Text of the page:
When considering inclusion and diversity on an industry level, some lessons can be gleaned from the construction sector. We’re seeing a number of workforce challenges being addressed through inclusion and diversity — from the industry’s talent shortage due to an aging workforce, to perception issues among younger workers and the need to attract digital talent as the industry becomes more reliant on technology.
But where should companies begin their journey toward advancing inclusion and diversity in the workplace? To find out, Willis Towers Watson held a discussion with senior construction executives* who shared their views on inclusion and diversity and what they’re doing to promote it within their own organizations.
Here are three tactics gleaned from their discussion:
1. Diversify the talent pipeline
Panelists agreed that by opening up the talent pool to include younger, more diverse workers of all genders, you’ll get different perspectives – which can lead to better outcomes on the jobsite, in project management and design. It can also encourage teamwork, leading to a better dynamic and more cohesiveness. They also mentioned the importance of fostering relationships with diverse sub-contractors by integrating them more during the pre-qualification stage and into training programs.
To address the issue of the lack of women in construction, the panelists encouraged getting senior management support for recruiting practices that could attract women to the industry. Examples include partnering with universities to award scholarships to women in disciplines related to construction, such as engineering, architecture and construction management. Other examples include mentorship programs that enable women leaders already in the industry to aid other women in their professional development.
2. Lead by example
When asked about the key actions critical to nurturing inclusion and diversity in the construction workplace, the panelists agreed that it starts by leading from the top. It’s critical that senior leadership have the “willingness to try” by being intentional about inclusion and diversity and investing in the workforce in order to nurture it. In essence, leaders need to set the tone and lead by example. This echoes our research, which found that I&D initiatives are more successful when leaders work beyond the compliance imperative and embed inclusion as part of the management processes within their organizational culture.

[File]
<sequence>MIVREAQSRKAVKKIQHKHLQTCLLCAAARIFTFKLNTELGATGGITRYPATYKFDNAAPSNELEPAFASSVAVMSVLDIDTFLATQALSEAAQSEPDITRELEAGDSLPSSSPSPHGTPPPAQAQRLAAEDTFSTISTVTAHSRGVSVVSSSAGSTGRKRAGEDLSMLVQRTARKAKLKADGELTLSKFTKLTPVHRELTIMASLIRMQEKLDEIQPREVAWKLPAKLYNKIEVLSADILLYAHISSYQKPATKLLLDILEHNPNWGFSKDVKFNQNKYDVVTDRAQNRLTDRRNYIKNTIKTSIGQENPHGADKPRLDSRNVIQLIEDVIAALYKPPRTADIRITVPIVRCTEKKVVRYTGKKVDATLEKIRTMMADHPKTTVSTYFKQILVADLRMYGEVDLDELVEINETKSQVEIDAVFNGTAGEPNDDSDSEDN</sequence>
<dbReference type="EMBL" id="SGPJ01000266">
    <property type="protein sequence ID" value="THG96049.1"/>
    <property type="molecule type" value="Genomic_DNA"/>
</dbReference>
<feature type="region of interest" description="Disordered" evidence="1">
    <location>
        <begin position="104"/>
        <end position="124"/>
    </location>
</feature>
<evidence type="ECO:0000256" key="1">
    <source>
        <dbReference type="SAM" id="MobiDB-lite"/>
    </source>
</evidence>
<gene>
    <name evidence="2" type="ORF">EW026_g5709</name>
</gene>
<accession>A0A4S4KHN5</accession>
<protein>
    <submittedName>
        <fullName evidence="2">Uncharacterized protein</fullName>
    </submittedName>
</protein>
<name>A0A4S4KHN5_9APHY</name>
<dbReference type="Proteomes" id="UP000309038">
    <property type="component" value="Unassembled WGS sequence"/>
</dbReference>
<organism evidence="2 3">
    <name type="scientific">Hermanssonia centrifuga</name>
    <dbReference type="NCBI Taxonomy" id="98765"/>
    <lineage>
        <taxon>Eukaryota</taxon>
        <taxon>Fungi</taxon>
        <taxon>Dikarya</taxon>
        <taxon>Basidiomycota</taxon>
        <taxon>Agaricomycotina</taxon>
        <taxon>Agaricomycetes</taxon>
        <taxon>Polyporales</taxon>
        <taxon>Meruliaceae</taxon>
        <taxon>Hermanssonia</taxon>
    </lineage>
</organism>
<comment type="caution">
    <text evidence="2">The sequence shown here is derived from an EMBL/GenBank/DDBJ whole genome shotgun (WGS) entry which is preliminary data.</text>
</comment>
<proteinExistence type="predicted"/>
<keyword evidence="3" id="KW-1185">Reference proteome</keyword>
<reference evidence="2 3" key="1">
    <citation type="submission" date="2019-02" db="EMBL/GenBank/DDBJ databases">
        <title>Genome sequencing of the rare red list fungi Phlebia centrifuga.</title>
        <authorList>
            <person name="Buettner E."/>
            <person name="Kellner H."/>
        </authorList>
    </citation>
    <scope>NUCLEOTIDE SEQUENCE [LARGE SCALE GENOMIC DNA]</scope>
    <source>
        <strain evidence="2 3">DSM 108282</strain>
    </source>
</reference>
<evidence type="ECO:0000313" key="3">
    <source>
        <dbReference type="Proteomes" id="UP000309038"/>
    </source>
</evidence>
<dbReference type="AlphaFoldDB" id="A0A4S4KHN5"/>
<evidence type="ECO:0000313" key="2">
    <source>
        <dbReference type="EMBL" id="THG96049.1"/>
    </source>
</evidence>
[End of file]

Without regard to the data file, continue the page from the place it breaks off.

3. Listen to your employees
Most of the panelists agreed that organizations must engage their employees to understand their needs relative to inclusion and diversity. By soliciting feedback, organizations can empower their workforces to enable change and participate in shaping what their organizations will look like in the future. Simple actions such as employee engagement surveys or town halls were mentioned as effective ways to capture employee needs and feedback. Additionally, sustaining a culture of inclusion and diversity hinges on ensuring the right people who fit your culture are brought into the organization.
Taken together, these approaches can help construction companies increase workforce diversity and help ensure all employees feel they belong and can achieve their work goals. As the construction industry continues to experience the effects of a shrinking qualified labor pool, I&D efforts can help transform the labor landscape industry-wide.
* “The Changing Face of Construction: A Panel Discussion on Inclusion and Diversity”, part of the Willis Towers Watson 2018 Construction Risk Management Conference, featured Linda Rabbitt, Chairman and CEO Rand* Construction & Director Willis Towers Watson, Lorraine Bergman – President/CEO Caliente Construction and Darien Grant, VP Inclusion, Turner Construction Company